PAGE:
Terminal Velocity -- Icebreaker (Argo/Decca)

* Ouch. Not for the faint-hearted, the music of Icebreaker. A sound

based on saxophones, keyboards, bass guitars and percussion, derived

from the street-band music of Dutch hard man Louis Andriessen,

Icebreaker's music is neo-brutalism, tinged with jazz, minimalism, and

the colour of sonic violence.

Five tracks on their new album, Terminal Velocity, set the style.

Andriessen's own De Snelheid zonks you in the chops, a musical one-two.

Michael Gordon's Yo Shakespeare and group player Damien Le Gassick's

Evol are aggressive, jaw-jutting, driving pieces. David Lang's Slow

Movement is 23 minutes of musical sludge.

In the middle -- blessed relief -- Gavin Bryars' Archangel Trip

represents a characteristically calm, soft-textured eye of the storm.

Otherwise: brain-bruising can ensue.

Shostakovich Five -- Berlin SO, Sanderling (Eterna/Berlin Classics)

* Attention Shostakovich addicts. Few great conductors have come

closer to consistently penetrating the ambivalent symbolism in the music

of Shostakovich than Kurt Sanderling. (Remember his harrowing version of

the Fifth Symphony with the Berlin Phil in the opening week of the

Glasgow Royal Concert Hall back in 1990?) We all know by now that

Shostakovich wrote in code; that the apparent gestures of popularism and

obeisance to the policies of Joe Stalin contain, just below the surface

and within the fabric of the music, a blisteringly critical diatribe on


Hear it in the edgily calm, witheringly sardonic, and implacably

dignified version of the Fifth Symphony (recorded in 1982 and newly

reissued) with Sanderling and the Berlin Symphony Orchestra. Michael


Crazy for Gershwin -- Carol Kidd (Linn)

* Whatever possessed producer Christopher Quinn and the team to begin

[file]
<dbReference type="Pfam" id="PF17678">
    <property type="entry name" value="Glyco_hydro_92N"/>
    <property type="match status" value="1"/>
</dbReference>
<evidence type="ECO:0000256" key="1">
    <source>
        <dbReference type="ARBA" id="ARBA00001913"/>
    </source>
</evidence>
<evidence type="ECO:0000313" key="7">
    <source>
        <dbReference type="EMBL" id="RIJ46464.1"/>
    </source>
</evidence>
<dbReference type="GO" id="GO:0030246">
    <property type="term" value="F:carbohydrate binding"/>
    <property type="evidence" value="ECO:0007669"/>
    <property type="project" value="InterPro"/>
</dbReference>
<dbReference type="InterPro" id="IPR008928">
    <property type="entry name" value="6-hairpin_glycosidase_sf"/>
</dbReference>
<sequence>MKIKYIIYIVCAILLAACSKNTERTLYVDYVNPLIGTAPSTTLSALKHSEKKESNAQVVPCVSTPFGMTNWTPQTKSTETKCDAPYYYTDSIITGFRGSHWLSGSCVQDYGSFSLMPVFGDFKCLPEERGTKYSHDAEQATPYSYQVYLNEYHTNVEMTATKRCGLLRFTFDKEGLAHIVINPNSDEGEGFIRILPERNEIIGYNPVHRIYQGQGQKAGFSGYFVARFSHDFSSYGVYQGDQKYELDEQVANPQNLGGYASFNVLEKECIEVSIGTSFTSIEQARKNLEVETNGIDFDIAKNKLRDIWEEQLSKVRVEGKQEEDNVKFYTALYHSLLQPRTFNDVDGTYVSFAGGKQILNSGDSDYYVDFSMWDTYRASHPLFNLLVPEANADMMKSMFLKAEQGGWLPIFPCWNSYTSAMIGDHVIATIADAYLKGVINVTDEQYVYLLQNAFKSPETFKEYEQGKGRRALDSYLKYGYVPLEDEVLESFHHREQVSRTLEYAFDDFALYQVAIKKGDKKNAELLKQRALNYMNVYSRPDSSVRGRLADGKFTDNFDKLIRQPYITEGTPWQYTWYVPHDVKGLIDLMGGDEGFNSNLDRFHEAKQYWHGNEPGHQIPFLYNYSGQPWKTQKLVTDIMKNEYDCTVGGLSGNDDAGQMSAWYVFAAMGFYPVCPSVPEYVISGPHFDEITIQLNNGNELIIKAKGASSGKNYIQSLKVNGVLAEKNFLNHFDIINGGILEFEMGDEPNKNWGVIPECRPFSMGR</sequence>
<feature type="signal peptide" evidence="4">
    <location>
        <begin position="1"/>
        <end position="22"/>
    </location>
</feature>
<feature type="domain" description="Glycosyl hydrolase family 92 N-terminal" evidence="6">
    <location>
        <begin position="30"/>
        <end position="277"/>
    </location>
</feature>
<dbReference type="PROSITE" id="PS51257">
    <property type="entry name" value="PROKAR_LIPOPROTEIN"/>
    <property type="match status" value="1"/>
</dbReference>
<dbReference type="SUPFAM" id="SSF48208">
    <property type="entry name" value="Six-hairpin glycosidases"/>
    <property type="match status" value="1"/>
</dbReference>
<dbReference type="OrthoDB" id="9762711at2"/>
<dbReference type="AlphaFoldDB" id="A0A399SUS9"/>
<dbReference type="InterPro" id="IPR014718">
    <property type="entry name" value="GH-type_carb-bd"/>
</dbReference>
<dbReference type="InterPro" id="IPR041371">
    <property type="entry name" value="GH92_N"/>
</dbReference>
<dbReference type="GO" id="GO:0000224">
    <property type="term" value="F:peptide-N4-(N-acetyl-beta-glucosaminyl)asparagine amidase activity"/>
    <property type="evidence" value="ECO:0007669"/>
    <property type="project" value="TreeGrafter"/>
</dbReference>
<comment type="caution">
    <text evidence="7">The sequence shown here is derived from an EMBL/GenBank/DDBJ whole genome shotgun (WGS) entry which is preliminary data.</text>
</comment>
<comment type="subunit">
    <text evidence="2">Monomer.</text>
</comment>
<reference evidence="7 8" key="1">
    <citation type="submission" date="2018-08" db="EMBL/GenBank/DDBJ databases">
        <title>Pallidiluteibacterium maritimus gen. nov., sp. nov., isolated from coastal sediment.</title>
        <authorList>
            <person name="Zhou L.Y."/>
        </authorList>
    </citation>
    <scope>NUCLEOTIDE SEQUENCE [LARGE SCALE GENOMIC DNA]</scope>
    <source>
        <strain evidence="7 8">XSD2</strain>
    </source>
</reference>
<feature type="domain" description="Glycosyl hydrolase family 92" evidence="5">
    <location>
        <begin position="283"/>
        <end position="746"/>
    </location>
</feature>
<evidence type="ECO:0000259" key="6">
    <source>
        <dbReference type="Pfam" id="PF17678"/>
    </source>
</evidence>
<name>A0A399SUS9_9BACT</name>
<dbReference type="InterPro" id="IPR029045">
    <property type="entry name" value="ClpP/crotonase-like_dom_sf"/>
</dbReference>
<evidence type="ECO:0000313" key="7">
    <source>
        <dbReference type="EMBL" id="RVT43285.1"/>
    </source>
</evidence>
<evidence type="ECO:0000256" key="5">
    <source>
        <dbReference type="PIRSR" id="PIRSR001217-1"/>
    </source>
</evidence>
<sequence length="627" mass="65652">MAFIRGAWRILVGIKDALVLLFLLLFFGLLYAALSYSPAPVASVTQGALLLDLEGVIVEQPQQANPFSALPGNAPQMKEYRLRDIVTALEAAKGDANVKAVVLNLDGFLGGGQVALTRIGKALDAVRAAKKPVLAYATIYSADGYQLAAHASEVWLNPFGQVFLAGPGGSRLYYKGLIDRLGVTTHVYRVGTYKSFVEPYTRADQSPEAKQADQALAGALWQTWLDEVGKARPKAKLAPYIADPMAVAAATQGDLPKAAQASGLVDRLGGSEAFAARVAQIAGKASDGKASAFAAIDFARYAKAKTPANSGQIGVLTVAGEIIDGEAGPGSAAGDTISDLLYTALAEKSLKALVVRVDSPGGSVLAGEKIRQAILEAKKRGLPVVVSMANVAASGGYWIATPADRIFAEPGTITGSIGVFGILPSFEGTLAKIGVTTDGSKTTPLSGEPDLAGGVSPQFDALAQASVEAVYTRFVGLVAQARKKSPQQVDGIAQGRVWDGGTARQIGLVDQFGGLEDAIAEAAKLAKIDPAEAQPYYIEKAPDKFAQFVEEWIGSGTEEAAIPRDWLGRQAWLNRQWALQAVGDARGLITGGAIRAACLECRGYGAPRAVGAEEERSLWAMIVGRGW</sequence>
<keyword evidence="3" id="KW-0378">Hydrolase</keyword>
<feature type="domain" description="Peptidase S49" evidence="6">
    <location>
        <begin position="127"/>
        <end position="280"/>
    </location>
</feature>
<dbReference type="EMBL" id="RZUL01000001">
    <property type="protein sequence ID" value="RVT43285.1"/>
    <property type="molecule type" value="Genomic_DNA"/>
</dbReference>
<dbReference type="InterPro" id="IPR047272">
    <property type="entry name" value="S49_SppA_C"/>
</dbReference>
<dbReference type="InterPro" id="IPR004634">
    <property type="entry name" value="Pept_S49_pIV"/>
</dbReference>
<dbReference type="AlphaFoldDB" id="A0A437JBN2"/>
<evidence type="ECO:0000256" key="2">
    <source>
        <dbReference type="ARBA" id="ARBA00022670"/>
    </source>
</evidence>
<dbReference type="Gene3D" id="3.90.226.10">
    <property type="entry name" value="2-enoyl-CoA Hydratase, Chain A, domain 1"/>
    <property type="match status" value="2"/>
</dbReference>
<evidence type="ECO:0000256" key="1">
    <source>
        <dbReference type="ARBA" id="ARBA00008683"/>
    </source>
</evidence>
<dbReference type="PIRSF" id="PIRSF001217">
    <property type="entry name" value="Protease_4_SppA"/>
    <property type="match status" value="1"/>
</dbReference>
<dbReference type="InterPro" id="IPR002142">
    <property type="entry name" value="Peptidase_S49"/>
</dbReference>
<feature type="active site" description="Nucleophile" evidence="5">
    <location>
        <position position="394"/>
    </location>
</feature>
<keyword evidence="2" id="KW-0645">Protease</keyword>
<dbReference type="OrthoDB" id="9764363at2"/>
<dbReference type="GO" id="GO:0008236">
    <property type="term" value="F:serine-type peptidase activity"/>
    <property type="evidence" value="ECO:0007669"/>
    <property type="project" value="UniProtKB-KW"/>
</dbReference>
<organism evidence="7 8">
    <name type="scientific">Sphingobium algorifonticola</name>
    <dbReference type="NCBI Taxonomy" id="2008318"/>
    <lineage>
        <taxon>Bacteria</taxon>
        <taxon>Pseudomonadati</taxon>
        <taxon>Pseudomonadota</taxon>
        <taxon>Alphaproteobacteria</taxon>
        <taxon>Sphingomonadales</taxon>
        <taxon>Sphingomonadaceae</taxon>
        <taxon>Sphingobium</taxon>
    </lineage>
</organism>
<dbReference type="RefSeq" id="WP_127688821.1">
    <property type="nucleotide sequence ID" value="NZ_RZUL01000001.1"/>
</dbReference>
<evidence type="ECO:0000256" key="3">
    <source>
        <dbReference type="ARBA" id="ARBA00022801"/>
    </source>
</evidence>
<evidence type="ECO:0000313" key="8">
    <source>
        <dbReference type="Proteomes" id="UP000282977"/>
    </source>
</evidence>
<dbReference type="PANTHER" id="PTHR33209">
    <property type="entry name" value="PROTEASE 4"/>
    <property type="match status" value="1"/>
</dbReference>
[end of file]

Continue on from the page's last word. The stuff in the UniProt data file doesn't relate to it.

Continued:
this disc with I Got Plenty of Nuthin? One of the lowlights of a

variable album, it has a cluttered arrangement and an uncertain tempo.

With Carol, less is more, and the best of the George 'n' Ira stuff here

is Someone To Watch Over Me, in a wonderful two-guitar arrangement by

Dominic Ashworth for himself and Nigel Clark.

Ashworth's choice of chords is audacious and makes something new of a

song which suffers from over-familiarity. Elsewhere Kidd has mixed

fortunes with some of the old warhorses here, Gershwin and non-Gershwin.

Louis Jordan's Is You Is My Baby is rescued from associations with the

Tom and Jerry cartoon by being played completely straight. Stormy

Weather and Rockabye Your Baby similarly benefit from the contribution

of pianist David Newton, the latter featuring lovely rolling gospel

chords. But Smile and Summertime have missed out on reinterpretation.

Return Journey -- David Newton (Linn)

* It is debatable whether the pianist's solo disc is a jazz album at

all. Newton is clearly a jazz player but these are carefully constructed

solo piano compositions, varying in length from two to 11 minutes, given

their fullest possible expression. Some, like the opener Stolen Time and

the bluesy four-tune suite Return Journey, are achingly beautiful.

Garage Orchestra -- Cindy Lee Berryhill (Cargo)

* A welcome return by the tender-hearted, hard-eyed California

surf-siren whose skewed, childlike musical vision echoes Joni Mitchell

and Jonathan Richman. Let me be wiped out on your beach, Cindy!

Now I'm A Cowboy -- Auteurs (Hut)

* Gutsy, broody, literate. See them tonight at Glasgow's Garage with

the equally-wondrous Luna. Anyone for EngLit-rock?

Long Time Gone -- Galliano (Talkin' Loud)

* Tipping its titfer to Carlos Santana, this relaxed and rootsy

reworking of the Crosby, Stills and Nash hit is a funk-rock-hip/hop

mash-up with braying horn and sweet soul chorus. We tremble in

anticipation of the new album, The Plot Thickens, and the Galliano

groove live at Barrowland on June 19.

Experimental Jet Set, Trash and No Star -- Sonic Youth (Geffen)

* Still-surprising avant-garde art-rock guitar-thrash. Rating? Seven


Basement Tapes -- The Rubinoos (One Way)

* Unreleased demos circa 1980-81 by the defunct Californian Anglophile

quartet. If the Bay City Rollers had been innocent and written really

neat songs, and sung them really well, they'd sound this good, i.e. a

wee power-pop delight, all aching harmonies and lovelorn melody.

Teenager Of The Year -- Frank Black (4AD)

* A 22-track riposte to the Beatles' White Album -- i.e., it initially

appears bitty, sketchy and disappointing, but it's rather good if you

give it a chance. David Belcher